We tested our hypothesis by examining electrical substrates of rotors or focal sources, and structural substrates by echocardiography, in patients with PAF at first ablation, recurrent PAF despite prior PVI, and first-time persistent AF ablation in an 11-center prospective observational study.
Enrollment at contributing centers
Between 2012 and 2014, we enrolled 175 patients undergoing AF ablation for routine indications at 11 centers in the United States (Table 1). All studies and data analyses were performed with local institutional review board approval and patients provided written consent for data collection.
We classified the 175 patients prospectively into de novo PAF, redo PAF, and persistent AF groups. PAF was defined as AF that terminates spontaneously or with intervention within 7 days of onset, whereas persistent AF was defined as continuous AF that is sustained >7 days (15). The de novo PAF group consisted of patients presenting for their first catheter ablation of AF (n = 48). Redo PAF patients had recurrent PAF despite 1 prior PVI (n = 31) and persistent AF patients were presenting for their first ablation for persistent AF (n = 96). We excluded those presenting for repeat persistent AF ablation.
Patients discontinued antiarrhythmic medications for >5 half-lives except amiodarone, which was stopped as early as possible prior to the procedure. During the procedure, heparin was used to maintain activated clotting time >350 s. A 64-pole basket catheter was advanced to the right atrium (RA), then transseptally to the LA (Figure 1A), with attention paid to basket location to prevent errors such as inadvertent ventricular placement as noted in some recent studies (16). Our practice is to move the basket during successive focal impulse and rotor mapping (FIRM) map epochs to ensure basket coverage of the majority of the atrial surface (Figure 1B). Electrodes were referenced to electroanatomic shells (NavX, St. Jude Medical, St Paul, Minnesota, Minnesota, or Carto, Biosense-Webster, Inc., Diamond Bar, California). In both NavX and Carto shells, distances were estimated based on the fixed distance between electrodes along basket splines, and cartographic rulers on the atrial shell when available.
FIRM mapping of AF substrate
FIRM maps identify electrical rotors as phase singularities with surrounding disorganization. Rotors were considered AF sources if stable within <1 electrode for multiple recording epochs over 2 to 5 min. Focal AF sources were defined as origins with centrifugal activation and breakdown into meandering wavelets.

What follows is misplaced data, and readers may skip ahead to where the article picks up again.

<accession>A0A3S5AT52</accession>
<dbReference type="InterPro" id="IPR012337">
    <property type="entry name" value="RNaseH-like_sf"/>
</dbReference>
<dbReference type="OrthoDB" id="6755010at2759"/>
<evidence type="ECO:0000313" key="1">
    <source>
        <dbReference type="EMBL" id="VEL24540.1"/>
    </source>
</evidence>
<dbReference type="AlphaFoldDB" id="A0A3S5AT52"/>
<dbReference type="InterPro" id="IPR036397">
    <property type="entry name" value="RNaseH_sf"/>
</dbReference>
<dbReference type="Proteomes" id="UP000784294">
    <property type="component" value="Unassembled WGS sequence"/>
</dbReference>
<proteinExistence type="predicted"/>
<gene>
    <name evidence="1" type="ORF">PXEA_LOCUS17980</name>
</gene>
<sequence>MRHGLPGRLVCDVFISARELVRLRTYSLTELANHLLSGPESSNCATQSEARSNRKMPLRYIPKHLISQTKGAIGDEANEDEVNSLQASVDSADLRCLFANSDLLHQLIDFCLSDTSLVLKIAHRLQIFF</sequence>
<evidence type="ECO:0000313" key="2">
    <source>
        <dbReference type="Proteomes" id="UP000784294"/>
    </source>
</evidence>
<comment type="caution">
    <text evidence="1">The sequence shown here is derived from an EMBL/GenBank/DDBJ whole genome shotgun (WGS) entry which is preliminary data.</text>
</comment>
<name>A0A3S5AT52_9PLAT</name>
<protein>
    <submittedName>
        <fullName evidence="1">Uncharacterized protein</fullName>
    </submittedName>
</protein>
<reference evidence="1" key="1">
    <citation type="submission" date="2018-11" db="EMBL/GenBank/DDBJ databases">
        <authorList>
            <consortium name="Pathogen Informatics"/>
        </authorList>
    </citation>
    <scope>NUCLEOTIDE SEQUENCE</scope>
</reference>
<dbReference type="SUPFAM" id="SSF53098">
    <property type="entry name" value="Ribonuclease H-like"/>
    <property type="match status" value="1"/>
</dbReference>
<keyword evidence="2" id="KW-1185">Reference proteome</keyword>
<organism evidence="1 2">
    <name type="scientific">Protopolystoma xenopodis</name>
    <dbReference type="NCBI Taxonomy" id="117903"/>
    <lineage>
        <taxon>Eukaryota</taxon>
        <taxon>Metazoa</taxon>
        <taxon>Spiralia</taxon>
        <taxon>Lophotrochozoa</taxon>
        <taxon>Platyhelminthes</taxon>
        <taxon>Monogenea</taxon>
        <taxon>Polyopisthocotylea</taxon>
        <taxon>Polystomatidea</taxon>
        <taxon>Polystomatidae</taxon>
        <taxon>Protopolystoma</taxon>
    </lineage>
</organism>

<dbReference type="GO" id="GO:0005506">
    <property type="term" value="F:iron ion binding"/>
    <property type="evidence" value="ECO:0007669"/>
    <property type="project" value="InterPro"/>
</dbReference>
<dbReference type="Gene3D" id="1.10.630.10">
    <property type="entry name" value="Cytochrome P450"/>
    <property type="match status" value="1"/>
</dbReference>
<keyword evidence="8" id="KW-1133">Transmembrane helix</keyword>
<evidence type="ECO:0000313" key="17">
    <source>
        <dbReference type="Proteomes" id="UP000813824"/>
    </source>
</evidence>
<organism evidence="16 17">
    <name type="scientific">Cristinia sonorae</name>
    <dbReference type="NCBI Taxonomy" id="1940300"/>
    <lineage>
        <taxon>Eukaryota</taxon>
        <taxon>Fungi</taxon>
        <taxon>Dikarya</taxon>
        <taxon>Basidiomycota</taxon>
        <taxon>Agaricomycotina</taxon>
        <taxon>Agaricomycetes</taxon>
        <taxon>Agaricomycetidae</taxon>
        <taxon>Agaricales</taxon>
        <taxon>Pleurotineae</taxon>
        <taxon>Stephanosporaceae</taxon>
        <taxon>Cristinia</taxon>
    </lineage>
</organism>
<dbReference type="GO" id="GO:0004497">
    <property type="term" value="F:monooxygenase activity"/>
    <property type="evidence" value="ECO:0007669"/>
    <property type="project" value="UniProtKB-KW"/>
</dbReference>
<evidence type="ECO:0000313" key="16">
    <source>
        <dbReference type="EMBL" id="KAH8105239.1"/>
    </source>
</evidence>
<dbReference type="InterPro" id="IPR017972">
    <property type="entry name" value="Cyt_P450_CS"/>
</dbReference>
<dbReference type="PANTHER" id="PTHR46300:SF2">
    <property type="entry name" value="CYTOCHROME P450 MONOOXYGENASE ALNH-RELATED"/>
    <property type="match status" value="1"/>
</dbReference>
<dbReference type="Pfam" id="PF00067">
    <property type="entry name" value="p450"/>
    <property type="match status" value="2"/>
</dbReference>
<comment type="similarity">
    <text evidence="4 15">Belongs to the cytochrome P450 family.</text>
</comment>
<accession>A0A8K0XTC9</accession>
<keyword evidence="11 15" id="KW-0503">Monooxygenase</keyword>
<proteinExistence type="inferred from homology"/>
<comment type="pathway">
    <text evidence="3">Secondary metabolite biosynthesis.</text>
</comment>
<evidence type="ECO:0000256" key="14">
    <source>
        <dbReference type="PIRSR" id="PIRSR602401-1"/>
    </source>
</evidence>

FIRM mapping uses algorithms to map propagation sequences from observed AF activations. For unipolar deflections that are noncomplex, mapping can be straightforward. Figure 2A depicts activation mapping from a basket catheter where points of maximum negative dV/dt (green line) indicate each AF activation cycle. These activations identify a counterclockwise rotational circuit in the inferior LA (shown in isochrones in Figure 2B and on electroanatomic map in Figure 2D) where ablation terminated AF to atrial tachycardia (AT) (Figure 2C). Conversely, in cases where multiple AF deflections are seen for any cycle, classical rules often misidentify signals within repolarization which are by definition far-field (17). In such cases, FIRM determines local activation by analyzing variations in signal morphology between each basket electrode and neighboring channels. A sawtooth-shaped wave of normalized amplitude is obtained from action potential duration (18), conduction restitution data (19), and rate adapted to estimate phase to identify rotors. If no signal is detected, that region of the atria remains black on FIRM maps. FIRM-identified rotors show many similarities to micro–re-entrant AF drivers found in optical mapping of AF in human atria (14), with early data showing concordance between FIRM-mapped and optically mapped AF sources in human hearts (20).
Characterizing substrate by functional mapping
We described functional substrate in each patient prospectively using the following criteria: source number, the total number of sources reported by FIRM mapping, whether or not ablated; and source location, which was further subcategorized into PV versus non-PV location (those within 1 cm of a PV where considered PV, all others being remote from the PVs) and RA versus LA. These were identified prospectively at each case. Reproducibility of this assignment by individual operators has recently been reported to be good with kappa = 0.89 (21). These data were collected prospectively by each investigator during each case, then collated and retrospectively blinded to patient group.